By recognizing language patterns or trends that are inconsistent with either the company's financial performance or communications issued by other companies in the same industry, the software would guide auditors to particular areas — revenue recognition policies or practices or disclosures of liabilities, for example — that may need further examination.
Explaining the need to compare the company with others in the same industry, Jenkins says that in many instances of fraud, inconsistencies between a company's communications and its financial performance may be difficult to discern. In such cases, benchmarking a company's communication patterns against those of other companies in the same industry may help reveal unusual or unexpected differences.
"Companies in the same industry — with similar products, business lines, competitive regions, and, sometimes, customer bases — tend to describe their transactions in very similar terms," Jenkins says.
A company's financial performance may be similar to its competitors, Jenkins says, "yet the language it is using to describe its prospects seems overly optimistic or overly specific or vague relative to others in the industry." Enron's annual reports from the late 1990s, for example, exuded an "unlimited optimism" at a time when other companies were starting to struggle, he says.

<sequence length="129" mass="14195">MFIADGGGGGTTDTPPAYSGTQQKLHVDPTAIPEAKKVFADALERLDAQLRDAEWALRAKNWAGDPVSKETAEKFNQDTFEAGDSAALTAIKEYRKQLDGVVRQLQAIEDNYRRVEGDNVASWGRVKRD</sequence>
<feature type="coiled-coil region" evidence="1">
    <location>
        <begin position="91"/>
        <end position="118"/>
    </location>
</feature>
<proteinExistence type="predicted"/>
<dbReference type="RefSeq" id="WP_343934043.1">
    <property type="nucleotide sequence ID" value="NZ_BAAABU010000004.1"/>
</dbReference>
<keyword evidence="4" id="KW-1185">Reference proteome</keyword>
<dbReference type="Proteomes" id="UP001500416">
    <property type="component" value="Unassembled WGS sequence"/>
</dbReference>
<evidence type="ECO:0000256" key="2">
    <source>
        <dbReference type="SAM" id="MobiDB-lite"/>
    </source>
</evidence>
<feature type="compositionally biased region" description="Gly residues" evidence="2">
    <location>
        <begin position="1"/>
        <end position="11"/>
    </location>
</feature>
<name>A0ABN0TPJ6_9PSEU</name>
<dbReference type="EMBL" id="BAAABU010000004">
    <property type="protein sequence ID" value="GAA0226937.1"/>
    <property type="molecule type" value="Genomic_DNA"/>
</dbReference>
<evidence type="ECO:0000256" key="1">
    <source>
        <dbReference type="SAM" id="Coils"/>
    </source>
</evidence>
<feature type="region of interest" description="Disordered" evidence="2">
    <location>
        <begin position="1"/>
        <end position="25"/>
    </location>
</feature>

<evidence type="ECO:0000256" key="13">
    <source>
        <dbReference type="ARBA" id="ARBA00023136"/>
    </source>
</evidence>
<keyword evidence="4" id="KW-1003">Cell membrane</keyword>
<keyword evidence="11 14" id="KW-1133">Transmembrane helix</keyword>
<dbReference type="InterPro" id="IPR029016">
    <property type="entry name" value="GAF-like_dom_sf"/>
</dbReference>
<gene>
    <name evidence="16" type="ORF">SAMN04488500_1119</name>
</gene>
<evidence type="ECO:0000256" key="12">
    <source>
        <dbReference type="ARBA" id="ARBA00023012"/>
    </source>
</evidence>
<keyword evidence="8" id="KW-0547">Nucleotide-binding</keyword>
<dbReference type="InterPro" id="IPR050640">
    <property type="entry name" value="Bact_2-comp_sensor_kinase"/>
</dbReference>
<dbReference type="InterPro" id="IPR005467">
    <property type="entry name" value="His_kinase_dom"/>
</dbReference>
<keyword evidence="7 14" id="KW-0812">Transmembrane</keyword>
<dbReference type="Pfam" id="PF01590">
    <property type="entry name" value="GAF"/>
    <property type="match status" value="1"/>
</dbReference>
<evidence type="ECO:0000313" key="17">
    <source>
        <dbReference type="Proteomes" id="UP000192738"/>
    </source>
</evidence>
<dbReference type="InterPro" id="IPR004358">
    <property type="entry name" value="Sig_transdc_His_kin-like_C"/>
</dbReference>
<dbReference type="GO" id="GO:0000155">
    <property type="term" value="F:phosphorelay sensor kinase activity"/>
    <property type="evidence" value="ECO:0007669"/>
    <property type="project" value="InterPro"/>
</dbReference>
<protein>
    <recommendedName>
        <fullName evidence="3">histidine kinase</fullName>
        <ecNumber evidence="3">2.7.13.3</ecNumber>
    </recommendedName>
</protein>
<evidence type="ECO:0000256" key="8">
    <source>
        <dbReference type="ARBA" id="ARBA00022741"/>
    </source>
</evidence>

"The way Enron described its prospects was inconsistent with how its competitors were describing their prospects," Jenkins says. "Moreover, its descriptions of related-party transactions were incomplete and overly vague."
Developing the benchmark data itself, Jenkins says, is a tremendous challenge. He and Fan have compiled a list of cases of known fraud — companies that have been sanctioned by the Securities and Exchange Commission — and are completing identification of another set of companies, those in the same industries "whose financial statements have stood the test of time."
The professors will use their methodology to compare large volumes of corporate communications — annual reports, letters to shareholders, and transcripts of analyst conference calls, for example — from these two groups of companies, which represent a variety of industries: technology, retail, energy, and consumer products.
"We're tracking tens of thousands of words from multiple companies and multiple periods," Jenkins says. "We're using computing power to go through and look at language to identify patterns — words and frequency of usage — that would be very difficult for a human reader to discern. Our findings so far show that there are systematic differences in textual communications between the two groups of companies."
He and Fan envisage their software serving as a decision-support tool that would improve the efficiency of the auditing process, help auditors gain additional sources of evidence, and, ultimately, enable detection of financial fraud.
The grant from PricewaterhouseCoopers, the professors say, will allow their research to be completed more rapidly. The firm launched its "PwC INQuires" program of funding for applied research in 2007 to assist faculty and doctoral students "seeking to increase the knowledge base that contributes to the practice of auditing and tax." In its inaugural year, the program awarded more than $580,000 to 37 researchers for 13 projects. The grant awarded to Jenkins and Fan represents a third of this total.
Management professor Richard Wokutch says the False Claims Act, which offers whistle blowers financial rewards for disclosing fraud against the federal government, has raised “interesting ethical issues.”